Say what you want about Facebook's latest News Feed revamp, but the world's largest social network is quite remarkable in the way it manages data.
Sure, some of the ways information is displayed and to whom might come off as creepy once in a while. But the Menlo Park, Calif.-headquartered operation has an incredibly complex infrastructure working behind the scenes, much of which was built in-house.
And when in Sweden, Facebook is evidently doing as the Swedish do, which includes laying out a clear blueprint for building that should result in a simple but functional (and even timeless) look.
Described by a Facebook spokesperson as a "new Ikea-inspired" plans, the Luleå, Sweden location is getting a second facility, which will serve as the model for the social network's new architecture concept, dubbed as the "rapid deployment data center," or RDDC for short.
Facebook design engineer Marco Magarelli explained further in a blog post on Friday that this concept should enable Facebook to expand capacity as twice as fast as it does currently.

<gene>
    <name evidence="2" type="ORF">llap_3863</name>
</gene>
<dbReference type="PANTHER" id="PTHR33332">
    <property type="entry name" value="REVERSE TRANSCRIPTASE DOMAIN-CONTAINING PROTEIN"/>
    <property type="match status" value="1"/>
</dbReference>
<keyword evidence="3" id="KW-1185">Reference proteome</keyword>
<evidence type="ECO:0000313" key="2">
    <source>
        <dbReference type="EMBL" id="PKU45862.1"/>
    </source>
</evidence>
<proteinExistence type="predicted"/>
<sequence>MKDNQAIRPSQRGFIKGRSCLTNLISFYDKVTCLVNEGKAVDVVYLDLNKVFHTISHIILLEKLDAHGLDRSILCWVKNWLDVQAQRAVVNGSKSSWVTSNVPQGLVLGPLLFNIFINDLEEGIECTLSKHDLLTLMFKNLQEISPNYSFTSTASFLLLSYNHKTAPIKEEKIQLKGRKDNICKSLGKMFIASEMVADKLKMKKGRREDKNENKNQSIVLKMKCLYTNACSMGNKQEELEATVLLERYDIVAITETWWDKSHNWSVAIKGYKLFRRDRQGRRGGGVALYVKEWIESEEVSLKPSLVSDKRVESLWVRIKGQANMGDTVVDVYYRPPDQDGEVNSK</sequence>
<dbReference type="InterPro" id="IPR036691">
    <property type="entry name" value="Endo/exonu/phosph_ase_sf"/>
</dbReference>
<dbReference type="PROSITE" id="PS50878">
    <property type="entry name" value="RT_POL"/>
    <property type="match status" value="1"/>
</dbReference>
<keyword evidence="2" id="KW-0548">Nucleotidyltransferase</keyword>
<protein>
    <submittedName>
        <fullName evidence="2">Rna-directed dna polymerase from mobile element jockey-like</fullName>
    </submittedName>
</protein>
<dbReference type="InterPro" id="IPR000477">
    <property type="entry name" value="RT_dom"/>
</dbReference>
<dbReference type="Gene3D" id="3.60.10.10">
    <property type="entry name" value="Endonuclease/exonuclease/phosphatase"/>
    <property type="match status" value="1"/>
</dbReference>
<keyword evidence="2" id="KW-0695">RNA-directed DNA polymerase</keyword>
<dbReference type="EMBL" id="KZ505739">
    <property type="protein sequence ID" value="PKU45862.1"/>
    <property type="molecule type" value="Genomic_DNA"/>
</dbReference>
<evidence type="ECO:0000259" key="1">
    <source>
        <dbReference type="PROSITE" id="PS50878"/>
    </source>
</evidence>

Magarelli went on to explain the nuts and bolts of the proposal, some of which was previously revealed amid the Open Compute Summit in January.
Perhaps unsurprisingly, the RDDC design started out as a hack. Here's a snippet:
Our previous data center designs have called for a high capacity roof structure that carries the weight of all our distribution and our cooling penthouse; this type of construction requires a lot of work on lifts and assembly on site. Instead, as Ikea has done by packing all the components of a bookcase efficiently into one flat box, we sought to develop a concept where the walls of a data center would be panelized and could fit into standard modules that would be easily transportable to a site.
Not quite an out-of-the-box datacenter scheme yet, but it's certainly getting there.
Without providing a breaking ground date, Facebook plans to begin construction on its second datacenter in Luleå soon
Image via Facebook/Open Compute Project